First, I want to acknowledge the wonderful people who put the conference together: Carlos Vázquez, Director of the History and Literary Arts Program at the National Hispanic Cultural Center, where the event is housed, Senior Librarian Greta Pullen who personifies poise and grace, and their dynamic Administrative Assistant, Kate Trujillo, without whom, I’ve been told, the conference may not happen at all! Thank you all for your warm hospitality; you really make this a special event for all involved.
As you might have already guessed, I really enjoyed participating in this conference. But this should come as no surprise, since, in just 7 short years, it has quickly become the most important writers conference in the country for aspiring Latino authors. And why wouldn’t it? Enrollment is limited to 50 registrants, and with 20 faculty members available on any given year, the personalized service provided by this conference is unmatched, particularly considering its rather low enrollment fee. The conference also confers two important awards: The annual Premio Aztlán founded by Rudolfo Anaya and his wife Patricia in 1993 in an effort to encourage and reward the work of Chicano/a authors, and the biannual National Hispanic Cultural Center Literary Prize, or NHCC. The premio Aztlán was moved to the National Hispanic Cultural Center in 2008, and the ceremony became a part of the National Latino Writers Conference during that year as well.
But what makes this conference so wonderful is the caring people who put it together, and who make every effort to ensure that all in attendance get the most they can out of the experience. It is for this reason that I decided to take advantage of Carlos Vázquez’s generosity by asking him to sit down with me and tell me a bit more about what makes this event work. Here is what I learned:
Carlos Vásquez was a faculty member at the University of New Mexico from 1991 to 1999; from 1992 to 1997, he represented the university alongside historians, anthropologists, people in the arts such as musicians, authors, and others, on a design committee that worked together to conceive what would be then called the Research and Literary Arts Program: a documentation center for Hispanic culture consisting of video collections, publications, a library, and archives. Eventually, the center morphed into the current History and Literary Arts Program (HLA), charged with documenting and preserving Hispanic history, culture, and literature. The HLA permanent collection encompasses over 14,000 books, full text electronic databases, 2,000 rolls of microfilm, hundreds of video and audiotapes, and manuscript and photo archives—all concentrated on the history of Hispanics worldwide with a focus on the U.S. Southwest. The HLA programs include historical exhibits based on family and community histories, seasonal book signings, lectures, short courses (Cursillos), a World Book Day/ Día del Libro celebration, and of course, the National Latino Writers Conference.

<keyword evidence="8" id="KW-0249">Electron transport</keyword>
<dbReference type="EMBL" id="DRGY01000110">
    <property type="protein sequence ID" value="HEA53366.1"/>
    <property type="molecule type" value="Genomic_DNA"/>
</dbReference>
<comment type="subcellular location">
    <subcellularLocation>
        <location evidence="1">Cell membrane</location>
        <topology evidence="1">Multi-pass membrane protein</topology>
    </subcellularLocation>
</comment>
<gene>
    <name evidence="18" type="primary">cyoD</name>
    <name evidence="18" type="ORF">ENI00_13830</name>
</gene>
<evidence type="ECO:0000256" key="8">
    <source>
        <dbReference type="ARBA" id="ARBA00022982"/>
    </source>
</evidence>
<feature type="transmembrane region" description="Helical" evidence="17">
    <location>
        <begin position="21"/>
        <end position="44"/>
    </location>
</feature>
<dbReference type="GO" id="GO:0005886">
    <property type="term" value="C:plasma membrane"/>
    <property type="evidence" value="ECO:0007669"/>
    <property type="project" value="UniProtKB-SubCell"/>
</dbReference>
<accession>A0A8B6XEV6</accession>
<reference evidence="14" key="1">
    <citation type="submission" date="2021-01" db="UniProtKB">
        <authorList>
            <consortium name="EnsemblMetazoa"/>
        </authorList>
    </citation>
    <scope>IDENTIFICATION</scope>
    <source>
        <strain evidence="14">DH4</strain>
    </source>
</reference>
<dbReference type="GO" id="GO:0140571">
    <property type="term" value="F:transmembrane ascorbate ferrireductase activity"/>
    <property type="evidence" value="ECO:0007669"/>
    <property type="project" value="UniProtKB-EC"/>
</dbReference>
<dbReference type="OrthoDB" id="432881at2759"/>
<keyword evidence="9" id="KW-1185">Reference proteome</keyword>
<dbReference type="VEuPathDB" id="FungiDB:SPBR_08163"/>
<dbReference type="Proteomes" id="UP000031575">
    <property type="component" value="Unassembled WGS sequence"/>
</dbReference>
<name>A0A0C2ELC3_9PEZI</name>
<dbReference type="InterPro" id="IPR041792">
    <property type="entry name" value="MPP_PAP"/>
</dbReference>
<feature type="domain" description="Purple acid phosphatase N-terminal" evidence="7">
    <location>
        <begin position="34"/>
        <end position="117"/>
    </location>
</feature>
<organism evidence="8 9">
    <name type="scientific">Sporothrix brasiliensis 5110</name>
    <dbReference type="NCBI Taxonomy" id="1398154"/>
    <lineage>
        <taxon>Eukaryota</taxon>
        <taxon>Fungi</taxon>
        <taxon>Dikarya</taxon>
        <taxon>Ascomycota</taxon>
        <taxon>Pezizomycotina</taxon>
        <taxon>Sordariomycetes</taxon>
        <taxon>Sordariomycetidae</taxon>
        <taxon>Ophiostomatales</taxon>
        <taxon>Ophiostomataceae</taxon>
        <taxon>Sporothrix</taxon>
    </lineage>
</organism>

Carlos Vásquez, Director of the History and Literary Arts program at the National Hispanic Cultural Center welcoming participants to the 2009 NLWC.
“We started this event with one ad in Poets and Writers,” say Carlos Vásquez, noting the preexisting need for a conference of this nature. “From that ad alone, registration filled up quickly, and we ended up with a waitlist of 13 authors from all over the country; at that point, we knew we were onto something.” Carlos is particularly proud of the conference’s famously warm environment: “The experience of being here alone is worth it, and is what has participants come time and time again; it is what has spread the word about the conference and filled it, year after year, along with the fabulous guest faculty we showcase.”
And with workshops ranging from poetry to children’s literature, and panels of editors, agents, and publishers, this conference’s popularity shows no sign of fading. Not to mention that it has borne fruit: participating writers have found agents and publishers for their work, in part because the industry folk who attend it are really interested in finding Latino talent; in part because of the great pains the organizers go through to make sure that everyone gets to know everyone else, and to showcase the writers in attendance. (This year saw the launch of new “Open Mic” sessions that enabled writers to read before all those in attendance, providing them an opportunity not only to share their work, but also to exhibit their presentation skills, and many authors took full advantage of that opportunity.)
This new feature is but one of many planned in a conference that is ever evolving to better adapt itself to the needs of its attendees, and the market. “Plans are already underway for next year to include new workshops for illustrators, travel writers, and in Spanish, for Latin American writers who have moved to the U.S.,” says Carlos, who, when discussing the current state of the U.S. publishing industry is quick to note: “writing is as important as ever.” What can one add to that? Maybe just that it’s nice to know that this conference has its priorities straight.
For more information on the National Latino Writers Conference, and the rest of the programs at the National Hispanic Cultural Center, click here.